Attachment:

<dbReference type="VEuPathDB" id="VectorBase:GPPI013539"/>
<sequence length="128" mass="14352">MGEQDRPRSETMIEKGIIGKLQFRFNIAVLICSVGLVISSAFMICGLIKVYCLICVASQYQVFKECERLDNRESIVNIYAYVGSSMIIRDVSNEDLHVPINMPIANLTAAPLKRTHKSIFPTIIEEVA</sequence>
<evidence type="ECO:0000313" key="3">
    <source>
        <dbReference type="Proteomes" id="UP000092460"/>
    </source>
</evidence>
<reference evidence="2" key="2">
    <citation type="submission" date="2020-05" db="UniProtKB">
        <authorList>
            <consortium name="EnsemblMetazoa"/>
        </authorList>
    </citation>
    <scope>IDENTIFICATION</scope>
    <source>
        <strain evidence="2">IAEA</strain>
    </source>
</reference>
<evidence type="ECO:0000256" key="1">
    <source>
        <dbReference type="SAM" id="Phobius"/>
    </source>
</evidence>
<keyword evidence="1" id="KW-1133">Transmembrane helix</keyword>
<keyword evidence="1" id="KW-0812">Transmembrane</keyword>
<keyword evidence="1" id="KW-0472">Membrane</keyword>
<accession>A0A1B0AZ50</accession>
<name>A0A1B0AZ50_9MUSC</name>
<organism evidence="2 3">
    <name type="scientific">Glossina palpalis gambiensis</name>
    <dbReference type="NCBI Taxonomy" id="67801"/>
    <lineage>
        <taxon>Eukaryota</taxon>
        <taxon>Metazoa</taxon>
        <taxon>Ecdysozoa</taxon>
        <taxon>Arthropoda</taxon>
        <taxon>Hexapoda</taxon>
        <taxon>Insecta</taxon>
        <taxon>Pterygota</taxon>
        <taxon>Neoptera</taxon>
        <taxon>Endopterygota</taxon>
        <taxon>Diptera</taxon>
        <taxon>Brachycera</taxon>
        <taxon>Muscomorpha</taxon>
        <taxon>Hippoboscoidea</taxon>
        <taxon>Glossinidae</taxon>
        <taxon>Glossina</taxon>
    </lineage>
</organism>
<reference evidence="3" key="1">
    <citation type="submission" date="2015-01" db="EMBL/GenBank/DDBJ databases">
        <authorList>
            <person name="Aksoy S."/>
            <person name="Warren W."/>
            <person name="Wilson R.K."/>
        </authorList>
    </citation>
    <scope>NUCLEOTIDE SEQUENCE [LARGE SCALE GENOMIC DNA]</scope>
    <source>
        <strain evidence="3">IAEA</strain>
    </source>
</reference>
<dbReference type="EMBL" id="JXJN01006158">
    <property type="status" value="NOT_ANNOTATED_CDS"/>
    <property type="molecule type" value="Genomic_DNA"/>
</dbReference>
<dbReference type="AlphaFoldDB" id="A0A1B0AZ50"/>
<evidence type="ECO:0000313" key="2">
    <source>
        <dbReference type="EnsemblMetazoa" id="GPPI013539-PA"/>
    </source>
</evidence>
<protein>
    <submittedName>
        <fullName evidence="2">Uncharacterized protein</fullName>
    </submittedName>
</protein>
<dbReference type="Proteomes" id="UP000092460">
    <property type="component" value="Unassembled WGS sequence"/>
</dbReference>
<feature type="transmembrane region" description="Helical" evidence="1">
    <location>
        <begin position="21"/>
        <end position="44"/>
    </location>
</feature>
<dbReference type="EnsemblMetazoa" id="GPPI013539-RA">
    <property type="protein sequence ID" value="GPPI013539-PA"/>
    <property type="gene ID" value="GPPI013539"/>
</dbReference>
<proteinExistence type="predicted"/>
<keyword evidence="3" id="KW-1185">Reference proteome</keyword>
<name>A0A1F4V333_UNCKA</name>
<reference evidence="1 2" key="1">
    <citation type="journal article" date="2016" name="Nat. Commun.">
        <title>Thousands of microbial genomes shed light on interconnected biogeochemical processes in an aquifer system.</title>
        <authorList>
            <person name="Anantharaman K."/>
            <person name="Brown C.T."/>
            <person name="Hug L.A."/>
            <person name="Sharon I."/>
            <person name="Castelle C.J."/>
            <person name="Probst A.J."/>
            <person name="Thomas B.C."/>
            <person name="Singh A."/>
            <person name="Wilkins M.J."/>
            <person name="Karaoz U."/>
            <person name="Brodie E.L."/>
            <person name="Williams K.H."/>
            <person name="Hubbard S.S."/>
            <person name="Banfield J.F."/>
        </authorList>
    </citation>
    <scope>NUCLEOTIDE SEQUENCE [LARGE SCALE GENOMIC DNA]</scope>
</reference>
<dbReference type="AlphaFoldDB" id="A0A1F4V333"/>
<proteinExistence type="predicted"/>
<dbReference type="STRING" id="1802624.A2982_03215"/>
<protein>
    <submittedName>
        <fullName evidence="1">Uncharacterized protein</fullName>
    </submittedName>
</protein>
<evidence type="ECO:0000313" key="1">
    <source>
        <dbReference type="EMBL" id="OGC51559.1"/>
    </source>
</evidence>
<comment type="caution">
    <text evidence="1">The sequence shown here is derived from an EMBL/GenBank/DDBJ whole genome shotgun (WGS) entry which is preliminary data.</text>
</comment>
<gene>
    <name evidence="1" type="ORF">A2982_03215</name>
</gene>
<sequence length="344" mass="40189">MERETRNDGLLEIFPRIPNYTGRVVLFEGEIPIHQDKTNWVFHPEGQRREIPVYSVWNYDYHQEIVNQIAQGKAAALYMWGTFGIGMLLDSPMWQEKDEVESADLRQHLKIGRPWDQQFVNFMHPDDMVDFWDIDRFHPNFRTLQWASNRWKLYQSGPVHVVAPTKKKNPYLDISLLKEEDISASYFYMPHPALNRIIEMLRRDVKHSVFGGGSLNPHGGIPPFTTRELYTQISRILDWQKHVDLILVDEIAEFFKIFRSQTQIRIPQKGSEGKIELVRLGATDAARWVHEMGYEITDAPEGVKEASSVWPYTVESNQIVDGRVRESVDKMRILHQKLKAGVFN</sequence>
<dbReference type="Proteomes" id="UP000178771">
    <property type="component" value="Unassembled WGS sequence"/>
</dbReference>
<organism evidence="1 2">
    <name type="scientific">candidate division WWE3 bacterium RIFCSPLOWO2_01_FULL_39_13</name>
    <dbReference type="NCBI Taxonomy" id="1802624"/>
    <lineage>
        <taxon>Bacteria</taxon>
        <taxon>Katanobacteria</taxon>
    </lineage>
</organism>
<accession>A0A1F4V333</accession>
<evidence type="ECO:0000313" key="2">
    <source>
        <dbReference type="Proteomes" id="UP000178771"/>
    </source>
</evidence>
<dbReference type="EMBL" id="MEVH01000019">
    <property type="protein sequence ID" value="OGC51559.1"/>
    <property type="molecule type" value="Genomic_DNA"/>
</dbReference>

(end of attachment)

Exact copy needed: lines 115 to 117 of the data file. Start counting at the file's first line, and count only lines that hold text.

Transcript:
</reference>
<dbReference type="AlphaFoldDB" id="A0A1F4V333"/>
<proteinExistence type="predicted"/>